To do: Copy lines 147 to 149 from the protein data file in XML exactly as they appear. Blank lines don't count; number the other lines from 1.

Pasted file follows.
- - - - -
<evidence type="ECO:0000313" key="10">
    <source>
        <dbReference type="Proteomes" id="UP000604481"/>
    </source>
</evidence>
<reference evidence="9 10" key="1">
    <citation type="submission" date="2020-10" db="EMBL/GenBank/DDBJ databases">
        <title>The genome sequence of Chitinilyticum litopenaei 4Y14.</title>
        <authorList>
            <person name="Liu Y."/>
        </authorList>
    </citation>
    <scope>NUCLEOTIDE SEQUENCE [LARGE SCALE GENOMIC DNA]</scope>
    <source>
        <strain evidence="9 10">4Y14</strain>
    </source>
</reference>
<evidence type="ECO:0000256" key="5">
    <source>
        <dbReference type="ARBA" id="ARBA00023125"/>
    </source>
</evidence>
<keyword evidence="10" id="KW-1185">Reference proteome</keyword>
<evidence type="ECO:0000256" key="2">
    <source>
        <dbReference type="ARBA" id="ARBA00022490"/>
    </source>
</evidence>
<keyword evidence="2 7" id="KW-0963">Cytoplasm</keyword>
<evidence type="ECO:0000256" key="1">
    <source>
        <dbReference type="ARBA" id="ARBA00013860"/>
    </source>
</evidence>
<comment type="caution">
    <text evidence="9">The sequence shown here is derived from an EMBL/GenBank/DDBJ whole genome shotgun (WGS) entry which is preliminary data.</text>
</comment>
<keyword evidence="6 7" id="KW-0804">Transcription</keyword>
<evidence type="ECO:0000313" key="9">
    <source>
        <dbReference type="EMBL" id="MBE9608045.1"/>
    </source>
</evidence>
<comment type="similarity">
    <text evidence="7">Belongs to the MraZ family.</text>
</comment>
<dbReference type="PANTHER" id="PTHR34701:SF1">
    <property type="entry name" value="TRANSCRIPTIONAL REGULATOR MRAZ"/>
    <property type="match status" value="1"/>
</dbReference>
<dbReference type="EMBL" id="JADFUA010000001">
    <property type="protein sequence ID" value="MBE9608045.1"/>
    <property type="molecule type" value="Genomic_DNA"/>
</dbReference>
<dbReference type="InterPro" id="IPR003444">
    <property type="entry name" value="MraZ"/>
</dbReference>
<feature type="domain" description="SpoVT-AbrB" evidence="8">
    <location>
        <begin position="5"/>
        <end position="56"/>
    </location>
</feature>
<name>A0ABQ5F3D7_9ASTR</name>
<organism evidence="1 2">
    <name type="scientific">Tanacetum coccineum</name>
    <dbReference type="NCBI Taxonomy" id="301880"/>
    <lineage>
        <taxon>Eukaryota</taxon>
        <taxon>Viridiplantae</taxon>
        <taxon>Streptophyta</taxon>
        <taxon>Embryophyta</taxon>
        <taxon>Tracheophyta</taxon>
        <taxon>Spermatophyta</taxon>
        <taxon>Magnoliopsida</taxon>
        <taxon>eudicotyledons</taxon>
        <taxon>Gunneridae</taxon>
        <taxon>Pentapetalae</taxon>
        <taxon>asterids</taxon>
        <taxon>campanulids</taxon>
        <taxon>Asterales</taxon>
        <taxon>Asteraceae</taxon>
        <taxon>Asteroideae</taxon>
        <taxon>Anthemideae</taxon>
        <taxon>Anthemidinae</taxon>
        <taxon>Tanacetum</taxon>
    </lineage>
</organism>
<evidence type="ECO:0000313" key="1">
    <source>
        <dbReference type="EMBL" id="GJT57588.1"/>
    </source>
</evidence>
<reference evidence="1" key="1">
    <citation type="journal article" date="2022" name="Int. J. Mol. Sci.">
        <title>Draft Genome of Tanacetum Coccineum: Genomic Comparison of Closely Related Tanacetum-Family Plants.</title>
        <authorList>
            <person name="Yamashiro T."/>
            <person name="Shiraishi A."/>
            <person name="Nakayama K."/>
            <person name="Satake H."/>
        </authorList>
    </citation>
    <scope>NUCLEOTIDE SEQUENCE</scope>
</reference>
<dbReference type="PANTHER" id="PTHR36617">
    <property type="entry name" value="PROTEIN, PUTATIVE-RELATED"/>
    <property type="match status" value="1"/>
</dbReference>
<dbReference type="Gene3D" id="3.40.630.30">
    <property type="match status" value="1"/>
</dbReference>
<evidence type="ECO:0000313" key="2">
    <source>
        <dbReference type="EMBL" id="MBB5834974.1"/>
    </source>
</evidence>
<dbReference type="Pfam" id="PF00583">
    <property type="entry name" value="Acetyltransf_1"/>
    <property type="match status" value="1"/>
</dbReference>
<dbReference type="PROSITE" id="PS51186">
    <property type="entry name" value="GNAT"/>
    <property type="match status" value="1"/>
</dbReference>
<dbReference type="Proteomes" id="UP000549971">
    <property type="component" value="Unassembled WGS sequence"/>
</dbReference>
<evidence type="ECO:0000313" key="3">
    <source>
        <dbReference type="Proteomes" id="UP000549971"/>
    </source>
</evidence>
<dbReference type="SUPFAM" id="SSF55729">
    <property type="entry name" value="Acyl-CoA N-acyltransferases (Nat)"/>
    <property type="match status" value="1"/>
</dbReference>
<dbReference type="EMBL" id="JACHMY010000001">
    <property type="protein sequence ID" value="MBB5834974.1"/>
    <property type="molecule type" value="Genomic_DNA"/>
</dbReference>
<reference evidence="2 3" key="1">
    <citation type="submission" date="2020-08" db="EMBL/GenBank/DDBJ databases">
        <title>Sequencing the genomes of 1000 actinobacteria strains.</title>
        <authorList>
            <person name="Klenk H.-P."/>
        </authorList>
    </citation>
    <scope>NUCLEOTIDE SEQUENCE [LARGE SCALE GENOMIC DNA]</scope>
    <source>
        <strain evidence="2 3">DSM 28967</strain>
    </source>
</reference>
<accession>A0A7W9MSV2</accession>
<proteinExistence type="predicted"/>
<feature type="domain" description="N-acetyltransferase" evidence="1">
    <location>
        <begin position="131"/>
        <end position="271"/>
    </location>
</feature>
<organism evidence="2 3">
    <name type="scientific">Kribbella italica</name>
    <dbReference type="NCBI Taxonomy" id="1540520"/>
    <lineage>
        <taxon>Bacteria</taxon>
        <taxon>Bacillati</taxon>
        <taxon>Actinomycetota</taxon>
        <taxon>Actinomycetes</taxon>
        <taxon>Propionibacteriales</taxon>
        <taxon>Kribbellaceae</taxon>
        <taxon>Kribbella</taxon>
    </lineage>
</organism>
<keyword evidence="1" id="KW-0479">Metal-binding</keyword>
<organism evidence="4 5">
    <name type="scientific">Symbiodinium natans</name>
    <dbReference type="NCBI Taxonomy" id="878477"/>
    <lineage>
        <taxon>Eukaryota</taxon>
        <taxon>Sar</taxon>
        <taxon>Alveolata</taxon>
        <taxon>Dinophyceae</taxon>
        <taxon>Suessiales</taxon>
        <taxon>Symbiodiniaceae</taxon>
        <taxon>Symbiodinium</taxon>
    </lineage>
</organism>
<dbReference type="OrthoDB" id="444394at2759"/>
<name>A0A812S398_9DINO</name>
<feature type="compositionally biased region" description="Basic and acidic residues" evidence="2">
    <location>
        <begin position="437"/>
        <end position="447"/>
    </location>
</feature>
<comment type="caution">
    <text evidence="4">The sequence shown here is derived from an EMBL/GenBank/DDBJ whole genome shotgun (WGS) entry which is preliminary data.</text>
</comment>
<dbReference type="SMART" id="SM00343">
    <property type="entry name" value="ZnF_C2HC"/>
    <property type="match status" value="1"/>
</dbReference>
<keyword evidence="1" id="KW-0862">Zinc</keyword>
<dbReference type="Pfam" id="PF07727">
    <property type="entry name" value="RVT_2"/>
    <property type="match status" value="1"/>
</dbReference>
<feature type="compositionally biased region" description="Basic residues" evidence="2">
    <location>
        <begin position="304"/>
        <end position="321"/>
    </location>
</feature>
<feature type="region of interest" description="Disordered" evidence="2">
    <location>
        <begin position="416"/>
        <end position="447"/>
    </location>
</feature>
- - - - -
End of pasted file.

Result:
        </authorList>
    </citation>
    <scope>NUCLEOTIDE SEQUENCE [LARGE SCALE GENOMIC DNA]</scope>